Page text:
Ambiguity in category leaning and stereotype formation

Lead Research Organisation: University of Plymouth
Department Name: Sch of Psychology


This project will evaluate the ability of Formal Models of Category Learning to explain participants response behaviour across multiple phenomena. We will implement each phenomena as a social categorization problem involving within- and between-group discrimination. We focus on problems, where participants' responses contrast the predictions of a rational approach, like that of Classical Probability Theory. Most of these phenomena also share some other similarities: each has categories occurring at different frequencies during learning and each arises when people generalize what they learned to new, often ambiguous and novel information.
The project currently includes the inverse base-rate effect, illusory correlation, and highlighting. We hope to implement more phenomena as they become replicated or we replicate them ourselves. This research tries to understand the cognitive processes underlying these irrational effects by using Formal Mathematical Models and Open Science techniques.

Compared to natural language explanations, Formal Models significantly reduce ambiguity, provide deeper insights, facilitate theory comparison, make very precise behavioural predictions and help building automated systems. This approach also bears some implication for between-group discrimination, because participants will categorize social stimuli into in-group and out-group in each experiment. Fitting models to these type of phenomena can identify the exact cognitive mechanisms underlying discrimination between members of different groups - and highlights mechanisms involved in stereotype formation.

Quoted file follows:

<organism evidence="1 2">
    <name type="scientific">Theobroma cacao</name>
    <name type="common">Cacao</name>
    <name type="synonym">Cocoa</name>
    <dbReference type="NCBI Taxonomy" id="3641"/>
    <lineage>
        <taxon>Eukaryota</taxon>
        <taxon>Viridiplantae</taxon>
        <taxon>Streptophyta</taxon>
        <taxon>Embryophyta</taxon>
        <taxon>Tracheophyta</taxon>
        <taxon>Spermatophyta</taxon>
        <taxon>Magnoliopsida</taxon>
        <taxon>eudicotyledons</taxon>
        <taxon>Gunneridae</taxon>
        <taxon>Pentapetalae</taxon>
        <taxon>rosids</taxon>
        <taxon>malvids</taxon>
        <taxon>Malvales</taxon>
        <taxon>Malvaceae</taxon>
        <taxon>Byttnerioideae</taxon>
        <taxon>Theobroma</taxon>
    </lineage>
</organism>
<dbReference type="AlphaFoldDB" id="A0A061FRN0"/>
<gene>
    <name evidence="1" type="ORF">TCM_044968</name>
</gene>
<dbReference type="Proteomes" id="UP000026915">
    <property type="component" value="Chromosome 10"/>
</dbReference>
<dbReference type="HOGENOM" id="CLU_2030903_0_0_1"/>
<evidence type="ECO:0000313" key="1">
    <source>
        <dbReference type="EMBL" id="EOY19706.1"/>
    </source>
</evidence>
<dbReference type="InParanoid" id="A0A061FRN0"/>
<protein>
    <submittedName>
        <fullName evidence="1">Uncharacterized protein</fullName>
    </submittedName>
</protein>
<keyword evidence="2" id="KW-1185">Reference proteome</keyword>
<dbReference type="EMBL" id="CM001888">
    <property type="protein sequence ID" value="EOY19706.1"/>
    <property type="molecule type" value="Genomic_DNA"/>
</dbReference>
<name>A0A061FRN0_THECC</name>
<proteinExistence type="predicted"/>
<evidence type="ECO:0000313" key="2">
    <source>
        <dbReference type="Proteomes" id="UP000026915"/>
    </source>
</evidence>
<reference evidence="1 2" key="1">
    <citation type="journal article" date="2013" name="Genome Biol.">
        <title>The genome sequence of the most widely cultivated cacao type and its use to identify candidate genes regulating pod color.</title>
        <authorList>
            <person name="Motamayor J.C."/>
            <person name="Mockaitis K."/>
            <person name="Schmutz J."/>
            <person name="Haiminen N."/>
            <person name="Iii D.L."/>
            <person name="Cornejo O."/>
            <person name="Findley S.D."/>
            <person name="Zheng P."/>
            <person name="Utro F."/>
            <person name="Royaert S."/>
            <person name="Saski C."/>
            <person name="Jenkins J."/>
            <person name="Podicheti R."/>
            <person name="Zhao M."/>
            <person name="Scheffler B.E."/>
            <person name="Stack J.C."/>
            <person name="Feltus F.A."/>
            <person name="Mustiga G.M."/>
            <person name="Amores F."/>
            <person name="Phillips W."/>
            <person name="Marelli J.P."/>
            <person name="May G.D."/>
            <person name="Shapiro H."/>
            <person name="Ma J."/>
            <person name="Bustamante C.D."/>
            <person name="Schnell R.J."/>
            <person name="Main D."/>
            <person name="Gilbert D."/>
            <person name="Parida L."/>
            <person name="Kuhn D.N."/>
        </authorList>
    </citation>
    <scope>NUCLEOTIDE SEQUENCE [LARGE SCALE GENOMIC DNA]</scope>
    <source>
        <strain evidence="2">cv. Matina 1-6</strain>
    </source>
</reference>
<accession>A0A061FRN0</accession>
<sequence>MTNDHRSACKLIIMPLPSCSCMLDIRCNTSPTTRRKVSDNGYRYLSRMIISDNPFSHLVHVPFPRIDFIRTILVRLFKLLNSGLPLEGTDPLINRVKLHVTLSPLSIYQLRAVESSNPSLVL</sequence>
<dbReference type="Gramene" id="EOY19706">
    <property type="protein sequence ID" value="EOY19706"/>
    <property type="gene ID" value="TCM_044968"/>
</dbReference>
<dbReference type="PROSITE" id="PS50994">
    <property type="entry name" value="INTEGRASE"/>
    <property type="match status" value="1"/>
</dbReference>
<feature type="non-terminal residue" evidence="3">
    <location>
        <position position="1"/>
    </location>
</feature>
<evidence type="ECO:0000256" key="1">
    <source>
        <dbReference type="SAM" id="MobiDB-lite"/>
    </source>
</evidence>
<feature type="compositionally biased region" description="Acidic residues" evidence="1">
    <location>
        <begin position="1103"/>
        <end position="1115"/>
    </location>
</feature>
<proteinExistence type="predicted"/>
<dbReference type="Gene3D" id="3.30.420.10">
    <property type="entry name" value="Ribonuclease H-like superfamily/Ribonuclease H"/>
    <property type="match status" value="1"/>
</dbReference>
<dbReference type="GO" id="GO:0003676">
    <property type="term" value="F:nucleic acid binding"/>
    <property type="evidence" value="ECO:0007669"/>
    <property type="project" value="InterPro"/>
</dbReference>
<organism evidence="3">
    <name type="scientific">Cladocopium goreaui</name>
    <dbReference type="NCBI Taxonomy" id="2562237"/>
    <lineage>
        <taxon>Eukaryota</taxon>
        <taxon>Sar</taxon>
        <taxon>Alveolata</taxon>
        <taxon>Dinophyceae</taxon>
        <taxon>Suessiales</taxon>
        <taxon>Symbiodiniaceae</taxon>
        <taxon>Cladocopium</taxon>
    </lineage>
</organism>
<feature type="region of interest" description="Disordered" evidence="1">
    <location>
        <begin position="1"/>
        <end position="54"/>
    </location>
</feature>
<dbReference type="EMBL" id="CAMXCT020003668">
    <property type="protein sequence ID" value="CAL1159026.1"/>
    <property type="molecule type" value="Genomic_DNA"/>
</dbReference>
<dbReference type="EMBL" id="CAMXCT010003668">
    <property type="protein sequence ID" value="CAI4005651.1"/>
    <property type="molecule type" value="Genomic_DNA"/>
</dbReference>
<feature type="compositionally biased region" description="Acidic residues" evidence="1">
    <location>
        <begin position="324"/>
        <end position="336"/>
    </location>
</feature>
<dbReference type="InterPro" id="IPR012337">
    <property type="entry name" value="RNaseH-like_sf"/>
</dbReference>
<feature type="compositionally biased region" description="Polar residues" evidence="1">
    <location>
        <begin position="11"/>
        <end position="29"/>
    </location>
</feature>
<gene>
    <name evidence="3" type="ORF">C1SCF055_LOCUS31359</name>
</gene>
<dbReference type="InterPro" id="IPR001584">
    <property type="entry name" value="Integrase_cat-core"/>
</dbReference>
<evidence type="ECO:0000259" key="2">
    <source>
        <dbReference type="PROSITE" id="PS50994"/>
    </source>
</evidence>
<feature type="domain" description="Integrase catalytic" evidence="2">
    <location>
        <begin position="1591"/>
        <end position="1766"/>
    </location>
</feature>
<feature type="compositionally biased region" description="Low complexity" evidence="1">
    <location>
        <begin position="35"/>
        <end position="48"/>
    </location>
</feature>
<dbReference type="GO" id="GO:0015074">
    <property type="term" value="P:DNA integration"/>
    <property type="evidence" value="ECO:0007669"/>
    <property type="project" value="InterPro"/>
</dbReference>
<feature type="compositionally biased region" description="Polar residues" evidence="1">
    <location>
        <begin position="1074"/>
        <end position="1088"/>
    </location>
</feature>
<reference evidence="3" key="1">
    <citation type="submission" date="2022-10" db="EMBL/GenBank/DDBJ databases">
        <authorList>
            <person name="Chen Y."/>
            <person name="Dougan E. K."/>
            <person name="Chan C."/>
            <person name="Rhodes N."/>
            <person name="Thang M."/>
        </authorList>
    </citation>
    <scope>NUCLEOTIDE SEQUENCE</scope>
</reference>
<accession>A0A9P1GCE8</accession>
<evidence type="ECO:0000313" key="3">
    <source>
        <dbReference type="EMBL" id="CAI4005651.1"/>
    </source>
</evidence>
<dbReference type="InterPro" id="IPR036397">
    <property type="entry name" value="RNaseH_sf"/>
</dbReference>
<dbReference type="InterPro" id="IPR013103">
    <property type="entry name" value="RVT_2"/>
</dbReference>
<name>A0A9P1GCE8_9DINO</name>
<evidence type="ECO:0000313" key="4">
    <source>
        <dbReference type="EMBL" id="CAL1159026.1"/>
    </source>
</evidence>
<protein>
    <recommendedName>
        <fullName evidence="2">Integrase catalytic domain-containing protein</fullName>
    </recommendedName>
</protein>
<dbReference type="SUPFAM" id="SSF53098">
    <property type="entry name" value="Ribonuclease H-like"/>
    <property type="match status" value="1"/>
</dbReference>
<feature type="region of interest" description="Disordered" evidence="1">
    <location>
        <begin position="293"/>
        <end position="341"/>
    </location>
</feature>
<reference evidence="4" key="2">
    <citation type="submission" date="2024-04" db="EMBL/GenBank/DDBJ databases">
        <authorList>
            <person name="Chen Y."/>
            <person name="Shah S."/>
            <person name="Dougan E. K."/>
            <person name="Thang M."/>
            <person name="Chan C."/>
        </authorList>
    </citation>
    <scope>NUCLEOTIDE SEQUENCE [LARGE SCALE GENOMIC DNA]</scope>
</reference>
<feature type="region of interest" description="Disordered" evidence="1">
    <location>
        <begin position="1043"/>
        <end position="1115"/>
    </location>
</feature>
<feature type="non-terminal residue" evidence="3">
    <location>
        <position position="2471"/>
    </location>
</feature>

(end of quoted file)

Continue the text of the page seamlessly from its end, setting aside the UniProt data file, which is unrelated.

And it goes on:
Beyond Formal Models, the project itself depends on creating multiple conceptual and direct replications of previous results. These experiments would form a battery of benchmark phenomena, which are essentially reliably replicated experimental findings. Replications would create the opportunity to standardize and promote the use of open-source software. Open-source software enables researchers to build transparent, editable and inspectable experiments. Open-sourced experiments allows researchers to use, scrutinize, or to modify the programs according to their needs. Once the data is collected, we test models on their efficacy of explaining ordinally different individual response patterns in the data. We will include models like error-driven attentional models, connectionist networks, adaptive clustering models, neural networks, parametric and non-parametric Bayesian models, single linear operators, drift-diffusion models.

This large-scale model comparison across multiple well-replicated social cognitive phenomena is highly novel and ambitious for both Cognitive and Social Psychology. There are some small-scale work predating the current research (Love, Meding and Gureckis's model-fitting with SUSTAIN, Andy Wills' catlearn and Klaus Oberauer's working memory benchmarks), but the project is unique due to its unprecedented scale and extensive use of Open Science techniques and Formal Modelling approaches.


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Studentship Projects

Project Reference Relationship Related To Start End Student Name
ES/P000630/1 01/10/2017 30/09/2027
2256561 Studentship ES/P000630/1 16/09/2019 30/09/2023 Lenard Dome